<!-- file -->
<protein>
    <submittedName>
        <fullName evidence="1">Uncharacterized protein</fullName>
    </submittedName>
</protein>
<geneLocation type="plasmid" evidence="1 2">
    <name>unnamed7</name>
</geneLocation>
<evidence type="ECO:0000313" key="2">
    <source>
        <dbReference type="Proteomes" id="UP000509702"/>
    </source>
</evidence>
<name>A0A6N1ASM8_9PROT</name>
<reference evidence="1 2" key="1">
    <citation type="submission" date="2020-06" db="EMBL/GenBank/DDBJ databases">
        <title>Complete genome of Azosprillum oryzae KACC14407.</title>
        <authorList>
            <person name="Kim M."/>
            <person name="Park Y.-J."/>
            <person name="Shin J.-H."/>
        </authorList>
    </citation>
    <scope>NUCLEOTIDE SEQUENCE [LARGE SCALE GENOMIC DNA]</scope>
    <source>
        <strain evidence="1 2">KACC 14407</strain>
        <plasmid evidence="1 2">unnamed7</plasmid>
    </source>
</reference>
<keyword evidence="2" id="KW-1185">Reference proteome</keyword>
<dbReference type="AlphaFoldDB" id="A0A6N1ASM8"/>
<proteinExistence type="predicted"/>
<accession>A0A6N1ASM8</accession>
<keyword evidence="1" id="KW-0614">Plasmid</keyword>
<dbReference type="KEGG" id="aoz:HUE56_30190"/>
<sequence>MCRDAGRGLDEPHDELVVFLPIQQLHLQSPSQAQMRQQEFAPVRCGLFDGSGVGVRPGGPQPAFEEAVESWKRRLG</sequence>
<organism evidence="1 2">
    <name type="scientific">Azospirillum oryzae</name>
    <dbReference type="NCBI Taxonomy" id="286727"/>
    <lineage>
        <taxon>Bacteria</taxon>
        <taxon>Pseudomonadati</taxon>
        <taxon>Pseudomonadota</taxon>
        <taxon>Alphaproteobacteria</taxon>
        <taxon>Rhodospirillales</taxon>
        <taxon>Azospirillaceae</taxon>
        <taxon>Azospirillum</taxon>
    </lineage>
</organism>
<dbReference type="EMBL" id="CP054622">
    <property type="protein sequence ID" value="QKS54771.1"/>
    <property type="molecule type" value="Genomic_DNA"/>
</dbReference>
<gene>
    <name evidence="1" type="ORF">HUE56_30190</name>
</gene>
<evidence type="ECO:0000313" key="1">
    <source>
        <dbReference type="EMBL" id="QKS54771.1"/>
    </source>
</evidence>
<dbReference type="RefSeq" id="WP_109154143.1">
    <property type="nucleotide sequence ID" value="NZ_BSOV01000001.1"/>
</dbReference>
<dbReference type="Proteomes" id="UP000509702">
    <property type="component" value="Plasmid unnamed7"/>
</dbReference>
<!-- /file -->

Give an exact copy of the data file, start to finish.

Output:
<protein>
    <submittedName>
        <fullName evidence="1">Uncharacterized protein</fullName>
    </submittedName>
</protein>
<geneLocation type="plasmid" evidence="1 2">
    <name>unnamed7</name>
</geneLocation>
<evidence type="ECO:0000313" key="2">
    <source>
        <dbReference type="Proteomes" id="UP000509702"/>
    </source>
</evidence>
<name>A0A6N1ASM8_9PROT</name>
<reference evidence="1 2" key="1">
    <citation type="submission" date="2020-06" db="EMBL/GenBank/DDBJ databases">
        <title>Complete genome of Azosprillum oryzae KACC14407.</title>
        <authorList>
            <person name="Kim M."/>
            <person name="Park Y.-J."/>
            <person name="Shin J.-H."/>
        </authorList>
    </citation>
    <scope>NUCLEOTIDE SEQUENCE [LARGE SCALE GENOMIC DNA]</scope>
    <source>
        <strain evidence="1 2">KACC 14407</strain>
        <plasmid evidence="1 2">unnamed7</plasmid>
    </source>
</reference>
<keyword evidence="2" id="KW-1185">Reference proteome</keyword>
<dbReference type="AlphaFoldDB" id="A0A6N1ASM8"/>
<proteinExistence type="predicted"/>
<accession>A0A6N1ASM8</accession>
<keyword evidence="1" id="KW-0614">Plasmid</keyword>
<dbReference type="KEGG" id="aoz:HUE56_30190"/>
<sequence>MCRDAGRGLDEPHDELVVFLPIQQLHLQSPSQAQMRQQEFAPVRCGLFDGSGVGVRPGGPQPAFEEAVESWKRRLG</sequence>
<organism evidence="1 2">
    <name type="scientific">Azospirillum oryzae</name>
    <dbReference type="NCBI Taxonomy" id="286727"/>
    <lineage>
        <taxon>Bacteria</taxon>
        <taxon>Pseudomonadati</taxon>
        <taxon>Pseudomonadota</taxon>
        <taxon>Alphaproteobacteria</taxon>
        <taxon>Rhodospirillales</taxon>
        <taxon>Azospirillaceae</taxon>
        <taxon>Azospirillum</taxon>
    </lineage>
</organism>
<dbReference type="EMBL" id="CP054622">
    <property type="protein sequence ID" value="QKS54771.1"/>
    <property type="molecule type" value="Genomic_DNA"/>
</dbReference>
<gene>
    <name evidence="1" type="ORF">HUE56_30190</name>
</gene>
<evidence type="ECO:0000313" key="1">
    <source>
        <dbReference type="EMBL" id="QKS54771.1"/>
    </source>
</evidence>
<dbReference type="RefSeq" id="WP_109154143.1">
    <property type="nucleotide sequence ID" value="NZ_BSOV01000001.1"/>
</dbReference>
<dbReference type="Proteomes" id="UP000509702">
    <property type="component" value="Plasmid unnamed7"/>
</dbReference>